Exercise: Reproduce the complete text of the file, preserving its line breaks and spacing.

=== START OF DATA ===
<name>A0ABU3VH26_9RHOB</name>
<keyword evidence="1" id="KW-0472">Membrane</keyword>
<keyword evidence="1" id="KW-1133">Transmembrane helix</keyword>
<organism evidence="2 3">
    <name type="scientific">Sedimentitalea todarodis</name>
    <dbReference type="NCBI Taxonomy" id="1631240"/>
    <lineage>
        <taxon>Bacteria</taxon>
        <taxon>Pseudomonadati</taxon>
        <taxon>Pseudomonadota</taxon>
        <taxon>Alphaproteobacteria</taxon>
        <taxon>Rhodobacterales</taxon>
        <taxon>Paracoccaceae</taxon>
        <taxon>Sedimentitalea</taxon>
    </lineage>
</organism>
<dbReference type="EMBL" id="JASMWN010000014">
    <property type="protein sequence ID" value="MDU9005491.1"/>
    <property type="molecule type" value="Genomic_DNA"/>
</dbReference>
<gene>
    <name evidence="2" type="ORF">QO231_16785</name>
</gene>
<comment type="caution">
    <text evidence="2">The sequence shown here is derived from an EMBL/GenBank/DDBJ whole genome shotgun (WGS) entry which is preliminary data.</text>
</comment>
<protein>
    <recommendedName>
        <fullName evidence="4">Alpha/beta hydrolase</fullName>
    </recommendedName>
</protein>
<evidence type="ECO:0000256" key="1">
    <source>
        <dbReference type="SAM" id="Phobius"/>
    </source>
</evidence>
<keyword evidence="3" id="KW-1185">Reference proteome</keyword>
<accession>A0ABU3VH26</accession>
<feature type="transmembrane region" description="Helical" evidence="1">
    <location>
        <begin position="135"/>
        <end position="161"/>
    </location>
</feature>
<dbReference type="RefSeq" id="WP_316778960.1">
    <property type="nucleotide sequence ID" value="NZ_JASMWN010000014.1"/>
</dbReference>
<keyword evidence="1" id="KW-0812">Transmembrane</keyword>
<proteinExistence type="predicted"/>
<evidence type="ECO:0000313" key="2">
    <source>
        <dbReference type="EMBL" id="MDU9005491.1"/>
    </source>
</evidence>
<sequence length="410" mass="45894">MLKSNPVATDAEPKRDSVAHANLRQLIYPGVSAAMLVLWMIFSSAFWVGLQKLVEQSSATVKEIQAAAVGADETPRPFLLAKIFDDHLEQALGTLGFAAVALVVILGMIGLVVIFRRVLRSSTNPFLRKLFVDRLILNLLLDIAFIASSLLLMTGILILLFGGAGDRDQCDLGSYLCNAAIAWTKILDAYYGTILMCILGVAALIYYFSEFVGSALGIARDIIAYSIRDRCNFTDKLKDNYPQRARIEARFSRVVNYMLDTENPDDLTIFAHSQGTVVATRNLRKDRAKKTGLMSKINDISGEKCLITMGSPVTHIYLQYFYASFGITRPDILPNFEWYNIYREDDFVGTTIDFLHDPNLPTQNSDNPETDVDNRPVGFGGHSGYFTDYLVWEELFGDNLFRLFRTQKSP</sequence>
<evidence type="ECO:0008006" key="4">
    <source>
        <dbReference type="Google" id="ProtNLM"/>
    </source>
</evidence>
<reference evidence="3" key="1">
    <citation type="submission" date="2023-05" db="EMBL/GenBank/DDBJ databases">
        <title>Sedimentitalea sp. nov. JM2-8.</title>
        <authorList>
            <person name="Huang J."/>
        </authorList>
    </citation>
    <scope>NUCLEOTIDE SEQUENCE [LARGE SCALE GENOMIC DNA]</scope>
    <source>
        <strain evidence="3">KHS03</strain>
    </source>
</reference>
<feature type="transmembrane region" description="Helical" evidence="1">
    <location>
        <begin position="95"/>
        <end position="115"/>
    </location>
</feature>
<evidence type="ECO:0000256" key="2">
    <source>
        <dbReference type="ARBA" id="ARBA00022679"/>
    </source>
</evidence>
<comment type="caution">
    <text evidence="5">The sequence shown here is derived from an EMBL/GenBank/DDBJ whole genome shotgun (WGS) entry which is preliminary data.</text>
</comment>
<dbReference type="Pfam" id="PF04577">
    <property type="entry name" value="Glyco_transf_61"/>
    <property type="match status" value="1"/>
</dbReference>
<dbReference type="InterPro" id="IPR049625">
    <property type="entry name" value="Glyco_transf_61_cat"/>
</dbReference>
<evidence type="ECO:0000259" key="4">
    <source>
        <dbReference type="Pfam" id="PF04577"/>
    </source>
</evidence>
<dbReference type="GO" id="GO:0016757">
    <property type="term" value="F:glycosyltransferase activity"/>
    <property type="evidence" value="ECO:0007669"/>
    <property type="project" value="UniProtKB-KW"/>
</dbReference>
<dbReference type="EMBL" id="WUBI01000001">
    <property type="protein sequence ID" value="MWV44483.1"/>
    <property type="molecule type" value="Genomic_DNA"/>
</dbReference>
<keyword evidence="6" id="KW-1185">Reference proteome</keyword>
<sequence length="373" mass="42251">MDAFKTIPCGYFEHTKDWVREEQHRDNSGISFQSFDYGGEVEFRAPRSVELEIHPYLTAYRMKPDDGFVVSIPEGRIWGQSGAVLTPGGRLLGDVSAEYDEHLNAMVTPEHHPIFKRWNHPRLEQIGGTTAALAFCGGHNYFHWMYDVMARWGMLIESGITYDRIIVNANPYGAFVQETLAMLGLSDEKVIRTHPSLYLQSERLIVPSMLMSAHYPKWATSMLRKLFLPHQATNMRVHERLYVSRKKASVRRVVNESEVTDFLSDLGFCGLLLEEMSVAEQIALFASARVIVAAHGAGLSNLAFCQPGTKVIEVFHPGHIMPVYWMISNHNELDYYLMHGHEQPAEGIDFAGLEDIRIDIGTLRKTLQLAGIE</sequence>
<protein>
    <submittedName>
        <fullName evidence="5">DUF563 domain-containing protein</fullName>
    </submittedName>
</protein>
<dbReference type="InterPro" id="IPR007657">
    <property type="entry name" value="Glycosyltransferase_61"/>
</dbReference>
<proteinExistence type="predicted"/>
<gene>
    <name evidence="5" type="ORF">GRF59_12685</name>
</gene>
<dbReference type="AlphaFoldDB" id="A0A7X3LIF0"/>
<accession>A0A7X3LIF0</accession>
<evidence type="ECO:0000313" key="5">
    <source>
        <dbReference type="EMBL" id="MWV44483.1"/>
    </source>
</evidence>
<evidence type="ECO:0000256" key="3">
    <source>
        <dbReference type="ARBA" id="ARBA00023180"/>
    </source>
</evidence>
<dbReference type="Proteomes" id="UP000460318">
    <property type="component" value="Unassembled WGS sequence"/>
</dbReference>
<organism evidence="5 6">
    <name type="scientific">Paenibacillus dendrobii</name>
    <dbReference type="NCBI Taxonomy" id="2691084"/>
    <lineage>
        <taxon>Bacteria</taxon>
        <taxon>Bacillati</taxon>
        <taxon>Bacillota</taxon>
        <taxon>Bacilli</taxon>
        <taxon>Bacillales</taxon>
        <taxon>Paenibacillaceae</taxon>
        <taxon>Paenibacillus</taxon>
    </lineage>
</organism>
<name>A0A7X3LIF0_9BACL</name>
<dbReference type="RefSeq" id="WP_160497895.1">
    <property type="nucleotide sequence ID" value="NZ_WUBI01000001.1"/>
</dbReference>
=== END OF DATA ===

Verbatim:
<name>A0ABU3VH26_9RHOB</name>
<keyword evidence="1" id="KW-0472">Membrane</keyword>
<keyword evidence="1" id="KW-1133">Transmembrane helix</keyword>
<organism evidence="2 3">
    <name type="scientific">Sedimentitalea todarodis</name>
    <dbReference type="NCBI Taxonomy" id="1631240"/>
    <lineage>
        <taxon>Bacteria</taxon>
        <taxon>Pseudomonadati</taxon>
        <taxon>Pseudomonadota</taxon>
        <taxon>Alphaproteobacteria</taxon>
        <taxon>Rhodobacterales</taxon>
        <taxon>Paracoccaceae</taxon>
        <taxon>Sedimentitalea</taxon>
    </lineage>
</organism>
<dbReference type="EMBL" id="JASMWN010000014">
    <property type="protein sequence ID" value="MDU9005491.1"/>
    <property type="molecule type" value="Genomic_DNA"/>
</dbReference>
<gene>
    <name evidence="2" type="ORF">QO231_16785</name>
</gene>
<comment type="caution">
    <text evidence="2">The sequence shown here is derived from an EMBL/GenBank/DDBJ whole genome shotgun (WGS) entry which is preliminary data.</text>
</comment>
<protein>
    <recommendedName>
        <fullName evidence="4">Alpha/beta hydrolase</fullName>
    </recommendedName>
</protein>
<evidence type="ECO:0000256" key="1">
    <source>
        <dbReference type="SAM" id="Phobius"/>
    </source>
</evidence>
<keyword evidence="3" id="KW-1185">Reference proteome</keyword>
<accession>A0ABU3VH26</accession>
<feature type="transmembrane region" description="Helical" evidence="1">
    <location>
        <begin position="135"/>
        <end position="161"/>
    </location>
</feature>
<dbReference type="RefSeq" id="WP_316778960.1">
    <property type="nucleotide sequence ID" value="NZ_JASMWN010000014.1"/>
</dbReference>
<keyword evidence="1" id="KW-0812">Transmembrane</keyword>
<proteinExistence type="predicted"/>
<evidence type="ECO:0000313" key="2">
    <source>
        <dbReference type="EMBL" id="MDU9005491.1"/>
    </source>
</evidence>
<sequence length="410" mass="45894">MLKSNPVATDAEPKRDSVAHANLRQLIYPGVSAAMLVLWMIFSSAFWVGLQKLVEQSSATVKEIQAAAVGADETPRPFLLAKIFDDHLEQALGTLGFAAVALVVILGMIGLVVIFRRVLRSSTNPFLRKLFVDRLILNLLLDIAFIASSLLLMTGILILLFGGAGDRDQCDLGSYLCNAAIAWTKILDAYYGTILMCILGVAALIYYFSEFVGSALGIARDIIAYSIRDRCNFTDKLKDNYPQRARIEARFSRVVNYMLDTENPDDLTIFAHSQGTVVATRNLRKDRAKKTGLMSKINDISGEKCLITMGSPVTHIYLQYFYASFGITRPDILPNFEWYNIYREDDFVGTTIDFLHDPNLPTQNSDNPETDVDNRPVGFGGHSGYFTDYLVWEELFGDNLFRLFRTQKSP</sequence>
<evidence type="ECO:0008006" key="4">
    <source>
        <dbReference type="Google" id="ProtNLM"/>
    </source>
</evidence>
<reference evidence="3" key="1">
    <citation type="submission" date="2023-05" db="EMBL/GenBank/DDBJ databases">
        <title>Sedimentitalea sp. nov. JM2-8.</title>
        <authorList>
            <person name="Huang J."/>
        </authorList>
    </citation>
    <scope>NUCLEOTIDE SEQUENCE [LARGE SCALE GENOMIC DNA]</scope>
    <source>
        <strain evidence="3">KHS03</strain>
    </source>
</reference>
<feature type="transmembrane region" description="Helical" evidence="1">
    <location>
        <begin position="95"/>
        <end position="115"/>
    </location>
</feature>
<evidence type="ECO:0000256" key="2">
    <source>
        <dbReference type="ARBA" id="ARBA00022679"/>
    </source>
</evidence>
<comment type="caution">
    <text evidence="5">The sequence shown here is derived from an EMBL/GenBank/DDBJ whole genome shotgun (WGS) entry which is preliminary data.</text>
</comment>
<dbReference type="Pfam" id="PF04577">
    <property type="entry name" value="Glyco_transf_61"/>
    <property type="match status" value="1"/>
</dbReference>
<dbReference type="InterPro" id="IPR049625">
    <property type="entry name" value="Glyco_transf_61_cat"/>
</dbReference>
<evidence type="ECO:0000259" key="4">
    <source>
        <dbReference type="Pfam" id="PF04577"/>
    </source>
</evidence>
<dbReference type="GO" id="GO:0016757">
    <property type="term" value="F:glycosyltransferase activity"/>
    <property type="evidence" value="ECO:0007669"/>
    <property type="project" value="UniProtKB-KW"/>
</dbReference>
<dbReference type="EMBL" id="WUBI01000001">
    <property type="protein sequence ID" value="MWV44483.1"/>
    <property type="molecule type" value="Genomic_DNA"/>
</dbReference>
<keyword evidence="6" id="KW-1185">Reference proteome</keyword>
<sequence length="373" mass="42251">MDAFKTIPCGYFEHTKDWVREEQHRDNSGISFQSFDYGGEVEFRAPRSVELEIHPYLTAYRMKPDDGFVVSIPEGRIWGQSGAVLTPGGRLLGDVSAEYDEHLNAMVTPEHHPIFKRWNHPRLEQIGGTTAALAFCGGHNYFHWMYDVMARWGMLIESGITYDRIIVNANPYGAFVQETLAMLGLSDEKVIRTHPSLYLQSERLIVPSMLMSAHYPKWATSMLRKLFLPHQATNMRVHERLYVSRKKASVRRVVNESEVTDFLSDLGFCGLLLEEMSVAEQIALFASARVIVAAHGAGLSNLAFCQPGTKVIEVFHPGHIMPVYWMISNHNELDYYLMHGHEQPAEGIDFAGLEDIRIDIGTLRKTLQLAGIE</sequence>
<protein>
    <submittedName>
        <fullName evidence="5">DUF563 domain-containing protein</fullName>
    </submittedName>
</protein>
<dbReference type="InterPro" id="IPR007657">
    <property type="entry name" value="Glycosyltransferase_61"/>
</dbReference>
<proteinExistence type="predicted"/>
<gene>
    <name evidence="5" type="ORF">GRF59_12685</name>
</gene>
<dbReference type="AlphaFoldDB" id="A0A7X3LIF0"/>
<accession>A0A7X3LIF0</accession>
<evidence type="ECO:0000313" key="5">
    <source>
        <dbReference type="EMBL" id="MWV44483.1"/>
    </source>
</evidence>
<evidence type="ECO:0000256" key="3">
    <source>
        <dbReference type="ARBA" id="ARBA00023180"/>
    </source>
</evidence>
<dbReference type="Proteomes" id="UP000460318">
    <property type="component" value="Unassembled WGS sequence"/>
</dbReference>
<organism evidence="5 6">
    <name type="scientific">Paenibacillus dendrobii</name>
    <dbReference type="NCBI Taxonomy" id="2691084"/>
    <lineage>
        <taxon>Bacteria</taxon>
        <taxon>Bacillati</taxon>
        <taxon>Bacillota</taxon>
        <taxon>Bacilli</taxon>
        <taxon>Bacillales</taxon>
        <taxon>Paenibacillaceae</taxon>
        <taxon>Paenibacillus</taxon>
    </lineage>
</organism>
<name>A0A7X3LIF0_9BACL</name>
<dbReference type="RefSeq" id="WP_160497895.1">
    <property type="nucleotide sequence ID" value="NZ_WUBI01000001.1"/>
</dbReference>